Think of the carbon groups as a kind of lock, and the DNA receptors as a gate. When the lock is removed, the gate can swing open, greatly increasing the risk for estrogen to flow through later in life, interact with DNA and cause cancer.

"It has permanent, lasting effects," said Taylor, donning a white coat in his New Haven, Connecticut, lab surrounded by beakers, microscopes, pipettes and other tools of the scientist's trade. "The adult exposure is concerning, but I think the fetal exposure is worse."

To study the way BPA may affect children in utero, Taylor injected pregnant mice with high doses of the chemical five days into their 21-day gestation cycle. He found that the mice exposed to BPA in the womb lacked the "gate" on their DNA receptors and were more susceptible to estrogen for the rest of their lives.

Since many foods contain natural estrogen — soy, for instance — Taylor believes his studies suggest complications could arise down the road simply from eating basic foods, never mind estrogen supplements that some women take as they enter menopause. "In the mouse models, they're more prone to cancer," Taylor said.

As a gynecologist, Taylor studied the effects primarily on female mice. The long-term impact of increased BPA on DNA receptors in males, he said, remains unknown. His research is also limited because he can't test BPA on unaffected humans. "We all have it in our bodies, so there's no way to test a population without it," he said. "You'll never have the perfect experiment in humans to prove this."

Right now Taylor is studying just how BPA removes the carbon groups from DNA — in effect the specific process that removes the "lock" — and hopes this will shed further light on how the chemical interacts with the body.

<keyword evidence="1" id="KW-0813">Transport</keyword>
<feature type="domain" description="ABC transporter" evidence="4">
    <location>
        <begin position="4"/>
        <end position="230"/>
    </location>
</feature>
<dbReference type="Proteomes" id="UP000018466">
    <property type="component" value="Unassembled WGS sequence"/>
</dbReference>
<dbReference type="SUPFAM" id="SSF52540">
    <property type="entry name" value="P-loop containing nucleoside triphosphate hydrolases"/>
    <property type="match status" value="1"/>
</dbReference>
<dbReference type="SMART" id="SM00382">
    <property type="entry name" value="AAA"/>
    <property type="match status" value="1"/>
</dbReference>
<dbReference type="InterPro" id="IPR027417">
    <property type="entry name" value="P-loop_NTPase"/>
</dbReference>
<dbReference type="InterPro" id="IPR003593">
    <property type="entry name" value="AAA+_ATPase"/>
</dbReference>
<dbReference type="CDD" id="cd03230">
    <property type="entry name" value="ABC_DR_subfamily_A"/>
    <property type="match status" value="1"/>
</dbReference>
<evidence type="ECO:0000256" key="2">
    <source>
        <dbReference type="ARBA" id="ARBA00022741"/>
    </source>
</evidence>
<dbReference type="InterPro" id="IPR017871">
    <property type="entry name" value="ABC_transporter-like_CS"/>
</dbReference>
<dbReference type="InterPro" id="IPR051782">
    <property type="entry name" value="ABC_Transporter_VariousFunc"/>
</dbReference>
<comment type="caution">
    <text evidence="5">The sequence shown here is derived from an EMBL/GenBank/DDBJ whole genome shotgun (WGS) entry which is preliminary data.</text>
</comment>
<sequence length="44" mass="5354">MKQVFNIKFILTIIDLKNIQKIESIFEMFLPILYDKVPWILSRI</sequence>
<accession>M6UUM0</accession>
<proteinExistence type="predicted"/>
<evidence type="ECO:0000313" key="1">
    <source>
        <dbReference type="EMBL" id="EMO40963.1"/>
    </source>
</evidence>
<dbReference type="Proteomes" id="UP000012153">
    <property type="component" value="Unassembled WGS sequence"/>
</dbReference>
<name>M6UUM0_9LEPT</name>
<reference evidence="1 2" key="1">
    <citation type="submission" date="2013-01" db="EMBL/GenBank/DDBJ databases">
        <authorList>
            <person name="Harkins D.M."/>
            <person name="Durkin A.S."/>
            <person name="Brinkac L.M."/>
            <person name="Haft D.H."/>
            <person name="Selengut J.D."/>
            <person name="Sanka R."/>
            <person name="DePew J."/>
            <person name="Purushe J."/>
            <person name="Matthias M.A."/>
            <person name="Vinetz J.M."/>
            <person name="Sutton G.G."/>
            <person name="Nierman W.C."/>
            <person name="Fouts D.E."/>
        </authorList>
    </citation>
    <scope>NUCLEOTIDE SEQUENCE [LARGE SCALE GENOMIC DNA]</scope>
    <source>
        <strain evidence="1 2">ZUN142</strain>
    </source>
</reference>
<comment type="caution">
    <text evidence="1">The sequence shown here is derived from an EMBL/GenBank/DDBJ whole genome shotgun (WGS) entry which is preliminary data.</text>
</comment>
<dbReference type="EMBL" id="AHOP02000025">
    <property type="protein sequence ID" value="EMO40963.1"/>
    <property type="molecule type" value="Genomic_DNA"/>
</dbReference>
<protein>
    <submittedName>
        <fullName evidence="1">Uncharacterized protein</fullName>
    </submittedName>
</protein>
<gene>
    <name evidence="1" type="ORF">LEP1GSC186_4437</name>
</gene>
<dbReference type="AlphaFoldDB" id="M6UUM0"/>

Balancing risk with benefits
He acknowledges BPA's role in food safety but says people should be made aware of the potential danger. "We always balance the risk with the benefits in our lives," he said. "There's a price we pay for modern society and convenience."

Frederick vom Saal, a professor at the University of Missouri who is studying BPA independently from Taylor, is far less diplomatic. Known as an aggressive crusader against the chemical, he said that if BPA were treated as a drug, "it would have been pulled immediately" by regulators.

Inside canned food, the thin layer of epoxy resin sits between the food and metal can, helping to keep the two from interacting and preventing rust.

The resin is sprayed into the can and dries almost instantly. Thousands of companies, such as Campbell Soup Co and Coca-Cola, use it to line their cans. Without it, food would perish far faster. Cans lacking the chemical would explode on store shelves when contents reacted with the metal.

First synthesized in 1891, BPA is a commercial hardener, making it great to use in a wide variety of applications, ranging from plastic canoes to headlights to cash register receipts. As a key building block for epoxy resin, it acts as part of the compound's polymer base, and was first used in the 1940s in canned foods.

A breakthrough product in its day, it has also been enduring. "There's just something about it," said Steve Russell, the head of the plastics division for the American Chemistry Council, an industry trade group. "When they figured it out, it was one of those 'eureka' moments."

Because BPA has been presumed to be safe without question for so long, very little research has been undertaken to find commercially viable substitutes in canned goods. "At the moment, there is no single epoxy resin which provides the same degree of food safety, shelf stability and cost-effectiveness for maintaining the shelf life of fruits and vegetables," said Russell.

That was not the case with plastic bottles. In that industry, replacements have been much easier to come by. Alternatives to plastic with BPA include polyethylene, most commonly used to make shopping bags, and polypropylene, which makes water bottles squeezable.